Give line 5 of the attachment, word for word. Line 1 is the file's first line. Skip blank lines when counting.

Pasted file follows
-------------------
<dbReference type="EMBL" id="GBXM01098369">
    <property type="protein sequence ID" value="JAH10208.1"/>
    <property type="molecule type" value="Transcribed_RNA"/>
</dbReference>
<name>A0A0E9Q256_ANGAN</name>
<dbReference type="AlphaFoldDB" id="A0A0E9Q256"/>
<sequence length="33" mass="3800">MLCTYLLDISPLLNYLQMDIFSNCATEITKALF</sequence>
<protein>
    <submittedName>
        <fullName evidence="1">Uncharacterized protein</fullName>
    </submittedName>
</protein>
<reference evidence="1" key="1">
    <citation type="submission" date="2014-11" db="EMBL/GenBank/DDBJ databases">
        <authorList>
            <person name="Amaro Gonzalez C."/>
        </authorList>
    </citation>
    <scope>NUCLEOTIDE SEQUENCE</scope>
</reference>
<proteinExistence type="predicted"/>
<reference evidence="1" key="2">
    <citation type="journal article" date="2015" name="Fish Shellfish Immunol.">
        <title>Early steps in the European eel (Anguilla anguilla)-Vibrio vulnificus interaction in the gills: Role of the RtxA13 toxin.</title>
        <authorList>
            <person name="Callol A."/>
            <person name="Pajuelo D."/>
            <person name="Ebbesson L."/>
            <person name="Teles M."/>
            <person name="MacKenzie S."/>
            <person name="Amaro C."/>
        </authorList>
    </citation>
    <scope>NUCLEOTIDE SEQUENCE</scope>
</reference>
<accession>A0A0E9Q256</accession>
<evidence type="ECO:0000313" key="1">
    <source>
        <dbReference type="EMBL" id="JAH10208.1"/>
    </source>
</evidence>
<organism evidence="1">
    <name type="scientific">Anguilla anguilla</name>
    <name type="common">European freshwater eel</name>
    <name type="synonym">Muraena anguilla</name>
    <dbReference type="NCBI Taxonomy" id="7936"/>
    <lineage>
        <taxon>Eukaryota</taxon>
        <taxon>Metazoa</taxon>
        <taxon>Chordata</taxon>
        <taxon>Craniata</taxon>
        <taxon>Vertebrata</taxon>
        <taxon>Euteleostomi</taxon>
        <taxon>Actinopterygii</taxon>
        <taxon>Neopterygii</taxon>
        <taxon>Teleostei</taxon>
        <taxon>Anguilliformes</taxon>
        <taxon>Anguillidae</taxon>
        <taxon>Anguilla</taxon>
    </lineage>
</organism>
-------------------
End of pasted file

<name>A0A0E9Q256_ANGAN</name>